Snake in the Eagle’s Shadow (1978)

Posted in Reviews by - November 22, 2012
Snake in the Eagle’s Shadow (1978)

Jackie Chan’s first box office triumph is a marvelous chopsocky which ranks as one of the best martial arts films ever made. Revolutionary as it is splendid and bolstered by a palpable spirit of free-flowing creativity, the film was only made possible at the behest of prolific producer Lo Wei.

Lo agreed to release Jackie Chan from his own stifling, straight-jacketed contract to make an independent picture with Ng See-yuen’s fledgling new company Seasonal Films. The film would pair Chan with a new and unproven director, Yuen Woo-ping. Lo Wei, who believed Chan to be “box office poison” may have believed the same fate would befall Seasonal Films, but nothing could have been further from the truth. Snake in the Eagle’s Shadow proved to be a huge, unprecedented hit, the quintessential kung fu comedy heralding a new wave of Hong Kong action films not seen since the heady days of Bruce Lee.

Although not as rounded or confident as its follow up Drunken Master, Snake is still an absolute riot. The story of Chien Fu (Chan) – the so-called “human punching bag” – is not a particularly inspired one. He is relentlessly picked on and bullied by his classmates and even his own sifu. That is until he befriends a beggar (played by Yuen Woo-ping’s father, Simon Yuen) who teaches him the Snake Fist technique, an ancient and almost obliterated kung fu style targeted by rival Eagle Claw masters who want it eradicated. They are led by the great kung fu menace Hwang Jang-lee from Ng’s breakthrough film The Secret Rivals.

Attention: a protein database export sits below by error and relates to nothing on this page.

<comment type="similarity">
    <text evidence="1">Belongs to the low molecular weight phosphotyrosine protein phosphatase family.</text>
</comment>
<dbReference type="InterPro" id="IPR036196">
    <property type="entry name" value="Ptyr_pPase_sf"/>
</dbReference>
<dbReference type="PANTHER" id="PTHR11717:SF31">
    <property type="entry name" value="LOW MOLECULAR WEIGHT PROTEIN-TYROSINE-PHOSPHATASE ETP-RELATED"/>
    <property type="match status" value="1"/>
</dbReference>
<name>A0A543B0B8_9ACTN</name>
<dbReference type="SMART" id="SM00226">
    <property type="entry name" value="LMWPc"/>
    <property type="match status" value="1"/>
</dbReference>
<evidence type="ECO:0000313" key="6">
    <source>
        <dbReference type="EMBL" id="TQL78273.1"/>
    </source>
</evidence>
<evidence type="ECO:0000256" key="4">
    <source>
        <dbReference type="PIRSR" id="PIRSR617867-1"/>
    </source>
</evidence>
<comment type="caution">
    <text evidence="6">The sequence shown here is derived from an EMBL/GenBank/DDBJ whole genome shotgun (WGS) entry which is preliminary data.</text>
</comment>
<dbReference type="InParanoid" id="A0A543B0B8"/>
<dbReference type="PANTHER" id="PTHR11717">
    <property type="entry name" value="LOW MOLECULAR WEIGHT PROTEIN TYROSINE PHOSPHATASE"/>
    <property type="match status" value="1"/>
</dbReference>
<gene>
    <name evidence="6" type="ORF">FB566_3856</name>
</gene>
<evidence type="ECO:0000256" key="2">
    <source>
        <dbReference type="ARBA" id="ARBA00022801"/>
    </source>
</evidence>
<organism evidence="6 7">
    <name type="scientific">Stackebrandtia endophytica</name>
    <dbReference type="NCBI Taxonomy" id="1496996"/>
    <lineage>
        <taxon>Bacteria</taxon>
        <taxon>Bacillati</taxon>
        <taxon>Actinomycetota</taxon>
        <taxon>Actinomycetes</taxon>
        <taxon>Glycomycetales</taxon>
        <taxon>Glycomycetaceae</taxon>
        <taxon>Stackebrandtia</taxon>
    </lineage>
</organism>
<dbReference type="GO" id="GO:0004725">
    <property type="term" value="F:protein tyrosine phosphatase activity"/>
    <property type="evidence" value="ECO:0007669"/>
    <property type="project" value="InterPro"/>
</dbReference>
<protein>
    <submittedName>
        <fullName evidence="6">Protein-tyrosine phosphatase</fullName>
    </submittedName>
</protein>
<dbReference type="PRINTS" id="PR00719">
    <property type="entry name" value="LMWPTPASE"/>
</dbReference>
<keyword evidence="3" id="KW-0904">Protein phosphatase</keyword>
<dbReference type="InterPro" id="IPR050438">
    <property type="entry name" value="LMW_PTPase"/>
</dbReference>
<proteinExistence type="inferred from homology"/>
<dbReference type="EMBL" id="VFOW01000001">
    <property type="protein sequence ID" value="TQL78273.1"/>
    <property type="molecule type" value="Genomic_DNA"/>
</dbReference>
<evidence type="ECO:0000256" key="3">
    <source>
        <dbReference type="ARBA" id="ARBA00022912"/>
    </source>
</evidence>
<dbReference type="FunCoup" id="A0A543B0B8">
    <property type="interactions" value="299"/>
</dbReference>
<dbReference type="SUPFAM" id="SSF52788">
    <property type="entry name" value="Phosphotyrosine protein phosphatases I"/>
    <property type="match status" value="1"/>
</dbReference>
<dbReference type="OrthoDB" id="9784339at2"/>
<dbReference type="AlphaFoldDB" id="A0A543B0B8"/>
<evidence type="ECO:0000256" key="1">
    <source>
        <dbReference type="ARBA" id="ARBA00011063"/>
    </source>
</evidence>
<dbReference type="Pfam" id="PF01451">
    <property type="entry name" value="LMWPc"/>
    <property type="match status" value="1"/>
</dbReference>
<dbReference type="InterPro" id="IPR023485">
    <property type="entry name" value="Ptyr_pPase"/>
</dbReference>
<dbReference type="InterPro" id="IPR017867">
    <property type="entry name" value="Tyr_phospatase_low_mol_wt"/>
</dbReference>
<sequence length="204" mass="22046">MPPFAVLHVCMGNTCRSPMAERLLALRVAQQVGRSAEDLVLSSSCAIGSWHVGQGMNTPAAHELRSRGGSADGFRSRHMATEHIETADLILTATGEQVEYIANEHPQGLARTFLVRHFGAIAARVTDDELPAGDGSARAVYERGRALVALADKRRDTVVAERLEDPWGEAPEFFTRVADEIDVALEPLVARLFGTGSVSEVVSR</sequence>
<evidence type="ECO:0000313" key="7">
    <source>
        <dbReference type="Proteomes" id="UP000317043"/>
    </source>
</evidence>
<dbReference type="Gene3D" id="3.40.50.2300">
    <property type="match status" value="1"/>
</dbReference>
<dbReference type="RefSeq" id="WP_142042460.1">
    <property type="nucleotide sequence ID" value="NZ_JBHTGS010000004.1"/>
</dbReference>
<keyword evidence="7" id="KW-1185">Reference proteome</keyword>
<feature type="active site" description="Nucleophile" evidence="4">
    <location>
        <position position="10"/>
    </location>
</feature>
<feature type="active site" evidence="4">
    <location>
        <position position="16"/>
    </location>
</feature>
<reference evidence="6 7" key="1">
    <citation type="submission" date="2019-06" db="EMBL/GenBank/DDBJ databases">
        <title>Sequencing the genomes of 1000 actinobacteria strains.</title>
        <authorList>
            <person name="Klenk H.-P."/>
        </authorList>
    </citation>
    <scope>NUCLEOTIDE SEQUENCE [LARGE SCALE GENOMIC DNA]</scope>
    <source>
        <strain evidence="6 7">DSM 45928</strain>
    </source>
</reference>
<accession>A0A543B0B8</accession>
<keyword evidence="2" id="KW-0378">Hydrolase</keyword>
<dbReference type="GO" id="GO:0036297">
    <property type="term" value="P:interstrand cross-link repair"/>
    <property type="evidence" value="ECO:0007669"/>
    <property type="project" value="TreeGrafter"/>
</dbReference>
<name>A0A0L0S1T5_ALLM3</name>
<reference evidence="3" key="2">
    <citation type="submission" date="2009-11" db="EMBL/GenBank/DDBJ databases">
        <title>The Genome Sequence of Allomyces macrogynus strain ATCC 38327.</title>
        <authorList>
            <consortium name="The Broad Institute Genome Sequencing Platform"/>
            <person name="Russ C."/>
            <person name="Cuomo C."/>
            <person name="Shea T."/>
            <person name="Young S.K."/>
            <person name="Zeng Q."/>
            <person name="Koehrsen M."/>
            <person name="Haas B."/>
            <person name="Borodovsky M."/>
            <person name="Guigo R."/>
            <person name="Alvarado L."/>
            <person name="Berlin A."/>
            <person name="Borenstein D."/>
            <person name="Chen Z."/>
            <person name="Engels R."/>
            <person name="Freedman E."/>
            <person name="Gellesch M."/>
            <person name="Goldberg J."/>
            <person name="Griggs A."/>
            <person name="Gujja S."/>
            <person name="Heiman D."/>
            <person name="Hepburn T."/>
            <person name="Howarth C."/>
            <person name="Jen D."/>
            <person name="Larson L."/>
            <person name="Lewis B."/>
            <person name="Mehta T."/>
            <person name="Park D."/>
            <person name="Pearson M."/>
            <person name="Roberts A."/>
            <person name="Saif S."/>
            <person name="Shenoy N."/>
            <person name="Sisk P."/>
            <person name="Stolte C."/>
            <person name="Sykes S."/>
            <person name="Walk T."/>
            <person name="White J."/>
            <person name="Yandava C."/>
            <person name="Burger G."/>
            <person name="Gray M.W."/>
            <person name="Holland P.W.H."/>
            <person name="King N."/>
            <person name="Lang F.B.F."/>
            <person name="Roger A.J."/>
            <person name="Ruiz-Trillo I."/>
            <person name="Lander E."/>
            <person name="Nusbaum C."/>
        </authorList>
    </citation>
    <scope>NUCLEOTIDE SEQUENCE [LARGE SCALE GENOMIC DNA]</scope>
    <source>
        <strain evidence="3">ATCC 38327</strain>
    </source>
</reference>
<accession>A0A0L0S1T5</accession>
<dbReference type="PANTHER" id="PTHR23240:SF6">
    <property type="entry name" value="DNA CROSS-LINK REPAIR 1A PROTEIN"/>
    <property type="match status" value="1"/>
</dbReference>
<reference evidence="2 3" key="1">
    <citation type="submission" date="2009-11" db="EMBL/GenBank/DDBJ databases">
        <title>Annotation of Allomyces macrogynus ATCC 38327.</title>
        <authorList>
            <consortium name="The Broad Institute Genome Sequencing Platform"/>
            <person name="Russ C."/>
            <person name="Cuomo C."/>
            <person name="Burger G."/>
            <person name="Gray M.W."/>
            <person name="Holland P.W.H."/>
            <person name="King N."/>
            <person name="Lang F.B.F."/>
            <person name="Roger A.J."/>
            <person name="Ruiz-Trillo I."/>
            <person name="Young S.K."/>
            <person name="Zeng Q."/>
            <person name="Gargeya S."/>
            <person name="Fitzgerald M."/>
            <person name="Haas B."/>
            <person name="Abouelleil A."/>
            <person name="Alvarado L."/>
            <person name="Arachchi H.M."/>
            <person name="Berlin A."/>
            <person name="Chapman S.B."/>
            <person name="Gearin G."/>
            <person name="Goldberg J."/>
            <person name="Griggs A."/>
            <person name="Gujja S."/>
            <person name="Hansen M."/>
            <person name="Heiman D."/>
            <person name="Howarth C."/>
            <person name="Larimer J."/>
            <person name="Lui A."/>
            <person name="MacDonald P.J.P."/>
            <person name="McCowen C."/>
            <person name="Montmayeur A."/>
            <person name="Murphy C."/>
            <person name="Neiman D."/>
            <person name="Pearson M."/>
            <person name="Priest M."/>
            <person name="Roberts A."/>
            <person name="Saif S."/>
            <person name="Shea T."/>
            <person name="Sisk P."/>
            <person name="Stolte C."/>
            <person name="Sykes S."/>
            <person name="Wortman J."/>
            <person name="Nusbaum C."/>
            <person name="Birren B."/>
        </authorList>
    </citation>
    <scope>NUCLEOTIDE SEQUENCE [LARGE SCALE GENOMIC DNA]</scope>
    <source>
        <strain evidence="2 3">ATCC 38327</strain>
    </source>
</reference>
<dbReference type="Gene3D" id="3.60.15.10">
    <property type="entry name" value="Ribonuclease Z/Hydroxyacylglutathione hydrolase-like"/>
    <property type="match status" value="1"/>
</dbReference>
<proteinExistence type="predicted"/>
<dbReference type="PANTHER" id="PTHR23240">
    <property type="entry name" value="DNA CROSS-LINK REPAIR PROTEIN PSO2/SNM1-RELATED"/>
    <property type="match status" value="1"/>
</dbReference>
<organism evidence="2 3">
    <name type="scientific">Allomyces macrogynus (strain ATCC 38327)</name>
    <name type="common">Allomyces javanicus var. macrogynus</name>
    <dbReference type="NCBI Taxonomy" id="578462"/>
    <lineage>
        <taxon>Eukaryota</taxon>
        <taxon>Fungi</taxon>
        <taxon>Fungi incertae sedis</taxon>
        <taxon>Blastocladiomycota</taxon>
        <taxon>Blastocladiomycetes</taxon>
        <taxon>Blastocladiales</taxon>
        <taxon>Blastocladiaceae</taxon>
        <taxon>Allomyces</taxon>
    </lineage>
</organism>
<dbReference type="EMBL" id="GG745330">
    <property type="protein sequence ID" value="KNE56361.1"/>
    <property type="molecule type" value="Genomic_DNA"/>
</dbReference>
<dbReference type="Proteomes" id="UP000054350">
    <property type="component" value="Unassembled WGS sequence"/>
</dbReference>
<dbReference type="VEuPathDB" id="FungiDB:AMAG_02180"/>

Woo-ping’s beggar character is much more than a mere comedic device. He represents a revolutionary take on the master/pupil tradition, far removed from the virtuous, dignified masters of the Shaw Brothers era. The beggar is a homeless, uncouth, disrespected and alcoholic vagabond living on the outer fringes of society. But he is also sensitive, nurturing and deceptively proficient at the martial arts. His hidden physicality is almost bashfully disguised as to assume his role within society’s pecking order, making the connection between boy and beggar even stronger. Shunned and regarded as failures, they are both outcasts in a world governed by antiquated rules and traditions. The beggar character would become synonymous with kung fu slapstick, but this is where it all started.

Of course for the most part it is Jackie Chan who steals the limelight with his expert kung fu skills and comic timing, relishing the freedom of working with a creative and like-minded studio for the first time in his career. Yuen Woo-ping (future choreographer of The Matrix films and Crouching Tiger, Hidden Dragon) helps to create a platform for the visionary performer to unleash his true comedic potential after so many years of demoralising false starts.

AKA: Bruce vs. Snake in Eagle’s Shadow; Eagle’s Shadow

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